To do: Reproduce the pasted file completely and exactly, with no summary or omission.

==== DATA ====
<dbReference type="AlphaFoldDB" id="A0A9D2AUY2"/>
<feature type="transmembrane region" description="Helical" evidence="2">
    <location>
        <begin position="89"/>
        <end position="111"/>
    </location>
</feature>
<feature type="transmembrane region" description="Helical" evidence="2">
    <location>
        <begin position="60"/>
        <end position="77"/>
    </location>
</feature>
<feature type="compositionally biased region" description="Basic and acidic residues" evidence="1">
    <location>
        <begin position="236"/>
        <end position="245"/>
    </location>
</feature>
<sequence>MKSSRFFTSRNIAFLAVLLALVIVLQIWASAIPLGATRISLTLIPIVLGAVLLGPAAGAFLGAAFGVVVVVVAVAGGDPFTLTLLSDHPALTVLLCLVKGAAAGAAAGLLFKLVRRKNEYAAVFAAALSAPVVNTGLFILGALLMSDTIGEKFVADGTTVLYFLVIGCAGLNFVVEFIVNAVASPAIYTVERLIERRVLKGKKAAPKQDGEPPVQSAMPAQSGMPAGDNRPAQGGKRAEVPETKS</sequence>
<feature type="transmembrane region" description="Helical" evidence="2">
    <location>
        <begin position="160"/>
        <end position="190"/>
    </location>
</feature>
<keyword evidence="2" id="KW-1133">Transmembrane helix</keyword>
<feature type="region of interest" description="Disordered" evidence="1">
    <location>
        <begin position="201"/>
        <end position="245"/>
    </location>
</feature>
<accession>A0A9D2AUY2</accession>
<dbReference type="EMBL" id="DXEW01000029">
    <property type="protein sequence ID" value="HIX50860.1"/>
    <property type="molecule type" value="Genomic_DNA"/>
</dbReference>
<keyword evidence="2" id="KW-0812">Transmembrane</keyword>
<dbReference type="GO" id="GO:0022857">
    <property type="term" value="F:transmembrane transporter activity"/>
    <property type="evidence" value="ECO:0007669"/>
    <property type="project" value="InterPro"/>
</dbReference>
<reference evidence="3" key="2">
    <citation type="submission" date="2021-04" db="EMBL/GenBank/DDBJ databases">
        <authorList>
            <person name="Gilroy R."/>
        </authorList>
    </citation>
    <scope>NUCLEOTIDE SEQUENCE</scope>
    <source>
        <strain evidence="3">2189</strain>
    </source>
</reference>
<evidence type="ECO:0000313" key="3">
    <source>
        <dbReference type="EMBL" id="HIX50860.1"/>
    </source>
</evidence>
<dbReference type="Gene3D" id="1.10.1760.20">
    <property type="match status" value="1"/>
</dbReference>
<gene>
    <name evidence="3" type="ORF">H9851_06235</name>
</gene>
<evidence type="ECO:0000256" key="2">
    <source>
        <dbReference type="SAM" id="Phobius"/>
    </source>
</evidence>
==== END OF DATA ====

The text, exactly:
<dbReference type="AlphaFoldDB" id="A0A9D2AUY2"/>
<feature type="transmembrane region" description="Helical" evidence="2">
    <location>
        <begin position="89"/>
        <end position="111"/>
    </location>
</feature>
<feature type="transmembrane region" description="Helical" evidence="2">
    <location>
        <begin position="60"/>
        <end position="77"/>
    </location>
</feature>
<feature type="compositionally biased region" description="Basic and acidic residues" evidence="1">
    <location>
        <begin position="236"/>
        <end position="245"/>
    </location>
</feature>
<sequence>MKSSRFFTSRNIAFLAVLLALVIVLQIWASAIPLGATRISLTLIPIVLGAVLLGPAAGAFLGAAFGVVVVVVAVAGGDPFTLTLLSDHPALTVLLCLVKGAAAGAAAGLLFKLVRRKNEYAAVFAAALSAPVVNTGLFILGALLMSDTIGEKFVADGTTVLYFLVIGCAGLNFVVEFIVNAVASPAIYTVERLIERRVLKGKKAAPKQDGEPPVQSAMPAQSGMPAGDNRPAQGGKRAEVPETKS</sequence>
<feature type="transmembrane region" description="Helical" evidence="2">
    <location>
        <begin position="160"/>
        <end position="190"/>
    </location>
</feature>
<keyword evidence="2" id="KW-1133">Transmembrane helix</keyword>
<feature type="region of interest" description="Disordered" evidence="1">
    <location>
        <begin position="201"/>
        <end position="245"/>
    </location>
</feature>
<accession>A0A9D2AUY2</accession>
<dbReference type="EMBL" id="DXEW01000029">
    <property type="protein sequence ID" value="HIX50860.1"/>
    <property type="molecule type" value="Genomic_DNA"/>
</dbReference>
<keyword evidence="2" id="KW-0812">Transmembrane</keyword>
<dbReference type="GO" id="GO:0022857">
    <property type="term" value="F:transmembrane transporter activity"/>
    <property type="evidence" value="ECO:0007669"/>
    <property type="project" value="InterPro"/>
</dbReference>
<reference evidence="3" key="2">
    <citation type="submission" date="2021-04" db="EMBL/GenBank/DDBJ databases">
        <authorList>
            <person name="Gilroy R."/>
        </authorList>
    </citation>
    <scope>NUCLEOTIDE SEQUENCE</scope>
    <source>
        <strain evidence="3">2189</strain>
    </source>
</reference>
<evidence type="ECO:0000313" key="3">
    <source>
        <dbReference type="EMBL" id="HIX50860.1"/>
    </source>
</evidence>
<dbReference type="Gene3D" id="1.10.1760.20">
    <property type="match status" value="1"/>
</dbReference>
<gene>
    <name evidence="3" type="ORF">H9851_06235</name>
</gene>
<evidence type="ECO:0000256" key="2">
    <source>
        <dbReference type="SAM" id="Phobius"/>
    </source>
</evidence>